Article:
4. d. Cells were fixed in 4% paraformaldehyde-PBS and pre-incubated for 60 min in blocking solution (5% goat serum, 1% BSA, 0.05% Triton-X in PBS). Primary antibodies were diluted in the blocking solution and applied overnight at 4°C. Fluorophore-conjugated secondary antibodies were diluted in PBS and applied for 1 hour. For DA cells the following antibodies were used: Neuronal markers anti β-III-Tubulin (1:200, AB7751, Abcam), anti-Map2 (1:200, AB5622, Chemicon) and anti-synapsin (1:200, AB1543, Millipore). DA neuron markers, anti-tyrosine hydroxylase (1:200, B152, SIGMA), anti-Lmx1a (1:200, MB369, Chemicon), anti-Pitx3 (1:200, AB5722, Chemicon) and anti-Nurr1 (1:200, AB5778, Millipore). For NS cells the following antibodies were used: GFAP antibody (1:200, DAKO, Denmark), S100β (1:200, Sigma Aldrich), BDNF (1:100; Santa Cruz Biotechnology Inc., USA), GDNF (1:100, Santa Cruz Biotechnology Inc., USA), IGF-1 (Santa Cruz Biotechnology Inc., USA), VEGF (Santa Cruz Biotechnology Inc., USA). Primary antibodies were detected with fluorescently labeled secondary antibodies Alexa 488 and 568 (1:500, Molecular Probes) for 1 h at room temperature. Negative control and photography exposition settings were obtained by incubation of the secondary antibody only at the same concentration used for the samples. Nuclear DNA was stained using 4,6-diamino-2-phenylindole (DAPI) (1:1000, Sigma). Photographs were taken with a fluorescence Olympus IX70-S8F2 microscope with a fluorescent light source (excitation wavelength, 330-385 nm; barrier filter, 420 nm) and a U-MNU filter cube (Olympus, Center Valley, PA). Fluorescence quantification was performed by integrated density of fluorescence by Image J software (National Institutes of Health, Bethesda, Maryland, USA).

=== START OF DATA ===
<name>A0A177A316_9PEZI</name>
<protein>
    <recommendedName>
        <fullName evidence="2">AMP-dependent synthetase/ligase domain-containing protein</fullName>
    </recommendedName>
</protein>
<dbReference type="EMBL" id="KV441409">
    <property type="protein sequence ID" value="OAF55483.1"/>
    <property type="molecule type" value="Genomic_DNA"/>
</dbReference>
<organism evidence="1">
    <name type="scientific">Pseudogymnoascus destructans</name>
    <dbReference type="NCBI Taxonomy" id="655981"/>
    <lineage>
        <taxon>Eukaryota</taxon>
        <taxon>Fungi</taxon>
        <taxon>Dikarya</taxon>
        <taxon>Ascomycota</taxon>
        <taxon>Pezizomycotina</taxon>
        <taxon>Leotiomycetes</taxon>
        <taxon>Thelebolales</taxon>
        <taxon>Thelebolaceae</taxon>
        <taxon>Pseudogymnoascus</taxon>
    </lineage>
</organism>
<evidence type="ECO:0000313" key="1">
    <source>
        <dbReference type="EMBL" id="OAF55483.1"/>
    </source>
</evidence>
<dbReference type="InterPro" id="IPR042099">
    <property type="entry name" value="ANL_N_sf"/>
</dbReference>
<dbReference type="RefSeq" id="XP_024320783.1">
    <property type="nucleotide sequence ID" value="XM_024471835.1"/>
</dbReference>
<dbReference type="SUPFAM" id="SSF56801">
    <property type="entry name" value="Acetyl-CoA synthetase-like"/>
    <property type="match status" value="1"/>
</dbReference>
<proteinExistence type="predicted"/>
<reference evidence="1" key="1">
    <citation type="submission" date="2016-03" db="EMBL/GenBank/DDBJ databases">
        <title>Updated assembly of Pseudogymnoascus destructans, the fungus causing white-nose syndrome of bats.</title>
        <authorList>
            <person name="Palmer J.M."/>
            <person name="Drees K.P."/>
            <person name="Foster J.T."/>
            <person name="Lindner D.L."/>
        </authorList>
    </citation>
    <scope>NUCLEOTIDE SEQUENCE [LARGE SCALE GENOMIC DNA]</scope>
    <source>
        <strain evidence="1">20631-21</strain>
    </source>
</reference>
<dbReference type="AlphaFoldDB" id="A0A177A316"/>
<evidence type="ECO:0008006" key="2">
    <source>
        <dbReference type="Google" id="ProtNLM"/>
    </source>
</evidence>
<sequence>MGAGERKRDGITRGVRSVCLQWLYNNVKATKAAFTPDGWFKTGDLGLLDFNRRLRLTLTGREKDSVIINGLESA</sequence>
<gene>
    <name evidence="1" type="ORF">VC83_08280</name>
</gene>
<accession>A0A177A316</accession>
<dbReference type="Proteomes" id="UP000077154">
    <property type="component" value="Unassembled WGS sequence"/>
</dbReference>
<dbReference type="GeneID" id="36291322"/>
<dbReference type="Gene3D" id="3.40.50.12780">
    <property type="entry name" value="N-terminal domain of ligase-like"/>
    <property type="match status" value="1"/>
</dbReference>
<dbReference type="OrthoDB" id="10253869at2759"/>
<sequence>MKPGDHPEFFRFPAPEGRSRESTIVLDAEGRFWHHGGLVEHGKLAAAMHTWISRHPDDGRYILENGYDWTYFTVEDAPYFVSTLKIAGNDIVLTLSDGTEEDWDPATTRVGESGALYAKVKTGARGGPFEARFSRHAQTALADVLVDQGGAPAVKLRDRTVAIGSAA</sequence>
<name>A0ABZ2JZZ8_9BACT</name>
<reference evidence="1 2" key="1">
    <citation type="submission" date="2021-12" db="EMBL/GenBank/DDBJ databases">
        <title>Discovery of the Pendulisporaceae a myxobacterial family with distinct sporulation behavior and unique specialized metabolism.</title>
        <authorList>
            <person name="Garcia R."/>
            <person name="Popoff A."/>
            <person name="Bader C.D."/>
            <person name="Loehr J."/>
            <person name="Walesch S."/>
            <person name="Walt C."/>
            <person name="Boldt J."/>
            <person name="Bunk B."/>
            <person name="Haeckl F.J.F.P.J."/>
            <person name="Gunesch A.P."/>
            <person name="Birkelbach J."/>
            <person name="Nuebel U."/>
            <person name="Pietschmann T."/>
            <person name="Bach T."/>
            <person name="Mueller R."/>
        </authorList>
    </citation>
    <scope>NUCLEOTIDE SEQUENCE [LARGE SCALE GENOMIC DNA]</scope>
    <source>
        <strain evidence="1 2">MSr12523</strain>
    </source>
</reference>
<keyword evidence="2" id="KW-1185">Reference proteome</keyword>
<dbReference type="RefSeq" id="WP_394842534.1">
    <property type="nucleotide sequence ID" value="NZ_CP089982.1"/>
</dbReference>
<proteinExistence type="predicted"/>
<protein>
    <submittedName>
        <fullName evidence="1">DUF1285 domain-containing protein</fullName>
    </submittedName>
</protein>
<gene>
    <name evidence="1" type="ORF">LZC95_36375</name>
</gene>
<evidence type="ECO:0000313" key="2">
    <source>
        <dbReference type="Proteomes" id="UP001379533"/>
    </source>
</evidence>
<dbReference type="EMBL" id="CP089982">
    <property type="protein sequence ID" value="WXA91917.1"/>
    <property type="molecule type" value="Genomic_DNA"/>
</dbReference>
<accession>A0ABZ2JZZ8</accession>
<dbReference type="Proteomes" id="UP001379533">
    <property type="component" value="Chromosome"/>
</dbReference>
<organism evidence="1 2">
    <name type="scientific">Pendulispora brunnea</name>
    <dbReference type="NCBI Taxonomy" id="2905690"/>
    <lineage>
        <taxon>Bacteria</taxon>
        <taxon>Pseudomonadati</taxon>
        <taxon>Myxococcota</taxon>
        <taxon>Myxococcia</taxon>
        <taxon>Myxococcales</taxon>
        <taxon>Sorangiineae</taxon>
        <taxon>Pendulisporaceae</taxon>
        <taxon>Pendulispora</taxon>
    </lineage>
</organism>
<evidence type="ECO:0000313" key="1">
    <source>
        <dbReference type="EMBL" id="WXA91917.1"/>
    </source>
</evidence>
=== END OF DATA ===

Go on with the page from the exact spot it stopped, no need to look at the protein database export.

Western blot



[0119]  Cells were lysed in buffer containing PBS, 1%SDS, complete protease inhibitor (SIGMA) and loaded into SDS-PAGE 12%. Three independent cultures were used as biological replicates. Gels were transferred using liquid transference (300mA, 1.15hs) and membranes were blocked using PBS buffer 5% milk for 2 hr at room temperature. The membranes were probed with anti-TH (SIGMA), anti-Pitx3 (Chemicon) and anti-actin (Chemicon), followed by IRDye (680, 800 nm) or horseradish peroxidase conjugated secondary antibody (LI-COR). The membrane was analyzed and bands quantified with Odyssey infrared imaging systems (LI-COR).

hOMSC culture



[0120]  hOMSC were obtained from oral mucosa biopsies particularly of gingival origin from donors aged 25-80 years as described above and in WO 2008/132722.